The deepest holes dug by humans only penetrate a few miles into Earth’s crust. The Russians drilled a shaft about eight miles deep. The deepest mines are in South Africa, and they are up to five miles deep. Temperatures at this depth are brutally hot. I’ve been nearly a mile underground in an Arizona mine, where the rock temperature was close to 150°F. I can’t imagine what it is like five miles down. Yet, we have a very good idea what Earth’s interior is like, right to the core itself. We use seismic waves generated by earthquakes and even atomic explosions to get a good picture of this internal structure.

When a major earthquake occurs, the planet rings like a bell. It sends different types of vibrations radiating in all directions. What’s important is that all rocks do not vibrant or transmit vibrations exactly the same way. Solid rock responds to these vibrations in one way, while rock that is in a plastic or liquefied state responds differently. We can emulate these responses in a laboratory to determine the type and condition of the rock.

This nickel-iron meteorite is nearly a stony-iron because of the large included mineral chondrules. (Bob Jones photo)

Earth has a solid-metal core surrounded by a molten-metal outer core. Above this is what we call the mantle, which is made up of very dense rock with some metal. On top of the mantle floats the less dense surface crust, which is just a few miles thick. Volcanic rock from deep inside the planet confirms these finds. We find high-temperature minerals in volcanic rock of deep origin and minerals that form at much lower temperatures in crustal rocks.

To confirm these findings, we have the three general meteorite types, which closely match the evidence of Earth’s zoned structure. The study of the minerals in meteorites, asteroids, and even comets is far more detailed and forms a solid basis for this generalized description of our planet’s interior.

What is really interesting is that both comets and meteorites are capable of changing the course of human history. Before science proved what meteorites really are, humans created their own explanations and assigned all sorts of meanings to them. The general consensus was that they originated with the gods. Some believed these space objects portended doom, while others saw them as positive omens.

In 1066, the Normans, who thought their leader Duke William was the rightful king of England, were squaring off against the Anglo-Saxons, led by King Harold, in what history would call the Battle of Hastings. When a celestial object was seen blazing across the sky, the Normans considered it a good omen. The Anglo-Saxons, however, considered the space object a sign of doom. Duke William prevailed in the battle, killing King Harold. Re-dubbed William the Conqueror, he became England’s rightful king. This harbinger, which was later proved to have been what we know as Halley’s Comet, made a major impact thanks to the power of superstition.

A wonderful example of the effect of space objects on mankind and religion can be found at Mecca, in Saudi Arabia, the birthplace of Mohammed and the spiritual center of Islam. Housed in a shrine called the Kaaba is The Black Stone, which is believed to be a gift from the Angel Gabriel. Mohammed is said to have handled the relic and placed it in the Kaaba, where it resides today. Muslims make an annual pilgrimage, or hajj, to touch and kiss this revered object.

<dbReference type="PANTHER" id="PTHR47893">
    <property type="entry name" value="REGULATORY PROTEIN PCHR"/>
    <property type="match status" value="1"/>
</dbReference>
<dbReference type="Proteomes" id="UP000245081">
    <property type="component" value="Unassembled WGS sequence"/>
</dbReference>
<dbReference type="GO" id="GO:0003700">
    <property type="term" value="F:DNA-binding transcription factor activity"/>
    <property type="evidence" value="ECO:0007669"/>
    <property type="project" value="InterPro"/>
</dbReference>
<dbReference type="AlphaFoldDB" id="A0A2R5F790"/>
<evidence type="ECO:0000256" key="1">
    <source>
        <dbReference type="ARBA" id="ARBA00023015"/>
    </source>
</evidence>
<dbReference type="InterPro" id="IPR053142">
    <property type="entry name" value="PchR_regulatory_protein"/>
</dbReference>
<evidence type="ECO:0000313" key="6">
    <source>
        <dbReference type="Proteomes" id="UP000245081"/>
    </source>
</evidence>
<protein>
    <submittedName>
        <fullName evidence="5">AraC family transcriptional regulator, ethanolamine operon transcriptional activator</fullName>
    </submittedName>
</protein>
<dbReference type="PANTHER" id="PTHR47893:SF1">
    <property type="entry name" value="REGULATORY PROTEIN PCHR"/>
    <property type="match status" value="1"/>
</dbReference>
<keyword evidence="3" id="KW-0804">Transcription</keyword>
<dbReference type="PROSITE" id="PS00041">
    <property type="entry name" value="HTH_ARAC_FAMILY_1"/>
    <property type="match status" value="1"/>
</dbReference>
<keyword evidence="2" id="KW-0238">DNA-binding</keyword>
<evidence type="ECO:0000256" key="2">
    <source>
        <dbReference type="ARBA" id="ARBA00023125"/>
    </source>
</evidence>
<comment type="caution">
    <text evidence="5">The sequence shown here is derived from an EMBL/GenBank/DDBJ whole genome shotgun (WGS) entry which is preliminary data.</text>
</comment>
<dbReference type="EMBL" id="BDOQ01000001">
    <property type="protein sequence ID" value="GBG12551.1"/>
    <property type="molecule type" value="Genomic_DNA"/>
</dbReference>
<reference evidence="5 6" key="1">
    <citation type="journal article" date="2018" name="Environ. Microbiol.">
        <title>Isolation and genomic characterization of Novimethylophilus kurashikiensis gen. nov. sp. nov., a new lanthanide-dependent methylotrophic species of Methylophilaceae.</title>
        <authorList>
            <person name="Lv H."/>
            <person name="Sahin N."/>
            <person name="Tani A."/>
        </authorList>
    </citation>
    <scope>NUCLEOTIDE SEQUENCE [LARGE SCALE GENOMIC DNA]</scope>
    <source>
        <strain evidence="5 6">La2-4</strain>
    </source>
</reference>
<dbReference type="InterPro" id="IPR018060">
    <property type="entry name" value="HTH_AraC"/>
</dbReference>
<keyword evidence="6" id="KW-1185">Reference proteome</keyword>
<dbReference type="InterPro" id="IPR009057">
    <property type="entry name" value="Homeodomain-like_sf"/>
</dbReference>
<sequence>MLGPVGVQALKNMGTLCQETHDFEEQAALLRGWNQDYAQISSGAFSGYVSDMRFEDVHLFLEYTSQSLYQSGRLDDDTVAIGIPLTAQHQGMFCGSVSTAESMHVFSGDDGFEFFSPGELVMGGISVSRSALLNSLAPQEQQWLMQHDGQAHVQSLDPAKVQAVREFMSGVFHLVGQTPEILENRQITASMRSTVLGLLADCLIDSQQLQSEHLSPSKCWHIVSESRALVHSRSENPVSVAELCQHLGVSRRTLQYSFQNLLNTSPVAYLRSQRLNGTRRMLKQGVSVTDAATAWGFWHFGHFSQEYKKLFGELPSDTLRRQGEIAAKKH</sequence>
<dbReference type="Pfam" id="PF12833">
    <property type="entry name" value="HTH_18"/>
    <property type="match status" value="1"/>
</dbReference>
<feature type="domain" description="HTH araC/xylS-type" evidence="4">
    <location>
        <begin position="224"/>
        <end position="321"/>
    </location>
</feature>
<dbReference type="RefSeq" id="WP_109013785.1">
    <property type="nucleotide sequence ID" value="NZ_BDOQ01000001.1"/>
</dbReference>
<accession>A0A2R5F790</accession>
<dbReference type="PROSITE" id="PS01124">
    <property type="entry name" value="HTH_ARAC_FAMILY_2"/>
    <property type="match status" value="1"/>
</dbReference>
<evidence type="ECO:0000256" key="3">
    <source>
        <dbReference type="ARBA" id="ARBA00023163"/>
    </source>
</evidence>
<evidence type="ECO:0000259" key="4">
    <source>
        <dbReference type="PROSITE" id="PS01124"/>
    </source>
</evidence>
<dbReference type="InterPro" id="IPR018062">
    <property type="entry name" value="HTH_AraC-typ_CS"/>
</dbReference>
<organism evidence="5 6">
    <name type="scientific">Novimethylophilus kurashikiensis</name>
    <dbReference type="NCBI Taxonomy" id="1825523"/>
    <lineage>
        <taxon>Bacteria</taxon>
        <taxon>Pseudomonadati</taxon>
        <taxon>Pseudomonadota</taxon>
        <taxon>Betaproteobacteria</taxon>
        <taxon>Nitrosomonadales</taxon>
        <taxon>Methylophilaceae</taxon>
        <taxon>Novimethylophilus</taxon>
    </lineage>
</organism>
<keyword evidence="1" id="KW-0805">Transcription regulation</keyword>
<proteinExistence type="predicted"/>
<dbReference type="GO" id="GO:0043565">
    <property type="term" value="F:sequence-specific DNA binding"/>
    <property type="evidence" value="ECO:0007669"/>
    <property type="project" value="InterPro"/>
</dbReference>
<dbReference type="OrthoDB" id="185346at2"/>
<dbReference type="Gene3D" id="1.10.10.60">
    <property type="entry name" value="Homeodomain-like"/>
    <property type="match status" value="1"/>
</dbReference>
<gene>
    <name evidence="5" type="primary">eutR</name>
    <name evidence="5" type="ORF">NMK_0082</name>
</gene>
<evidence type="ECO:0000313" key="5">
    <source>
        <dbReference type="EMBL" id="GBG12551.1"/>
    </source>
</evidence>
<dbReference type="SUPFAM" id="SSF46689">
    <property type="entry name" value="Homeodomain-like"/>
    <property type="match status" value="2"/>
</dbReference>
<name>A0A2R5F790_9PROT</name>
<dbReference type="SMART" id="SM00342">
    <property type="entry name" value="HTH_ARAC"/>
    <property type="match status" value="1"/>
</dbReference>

I’ve always had a fascination of meteorites, probably because I grew up on a small farm in Connecticut, where the clear night air revealed the heavens to me. Shooting stars, as we called them, seemed magical and we made wishes on them. When I had the chance to see and actually touch meteorites displayed at museums, it brought shooting stars to life for me. This may be why I insisted on visiting the Hoba meteorite in Namibia when Dick Bideaux and I planned a mineral trip to Tsumeb.

The Hoba meteorite, which landed in Namibia a little under 80,000 years ago, is the largest known intact meteorite on Earth, weighing about 65 tons. (Wikimedia Commons photo)

The Hoba meteorite is the largest known meteorite on Earth. It weighs about 65 tons, which probably explains why it is still sitting in a rancher’s field. In fact, it is so well known that it has been encircled by a nicely built stone terrace, with restrooms nearby.

The Hoba is a nickel-iron type and measures over 8 feet across. It shows the usual thumbprints, but they are quite shallow. It also shows chop and saw marks where people have tried to remove a small souvenir.

As huge as this nickel-iron giant is, its origin is something of a mystery. Since it hit the ground a little under 80,000 years ago, there was nobody around to witness or record the event. No one has been able to explain how this monster came through the atmosphere nearly unscathed. When huge meteors penetrate Earth’s atmosphere, they build up a huge compression wave in front of them. They heat up to the melting point of the metal and very often explode into fragments, which scatter over the landscape for a great distance. Even if they remain intact when they hit the ground, they blast out a significant crater.

Instead of hitting the surface at the speed of sound, as many large falls do, the Hoba seems to have hit quite gently. There isn’t even a noticeable crater made by its arrival. It rests in a shallow depression, indicative of a reasonably slow approach and landing.

Oddly enough, meteorites may be easy to find. I learned in school that, if you gather all the dust particles in your home’s rain gutters and examine them under a microscope, you just might see tiny, dark, round grains that could be micrometeorites, which are constantly raining down from space. In fact, Earth gains tons of space debris every day. As a rockhound, keep an eye out for any rock that does not belong where it is. You just might have found a gift from the gods!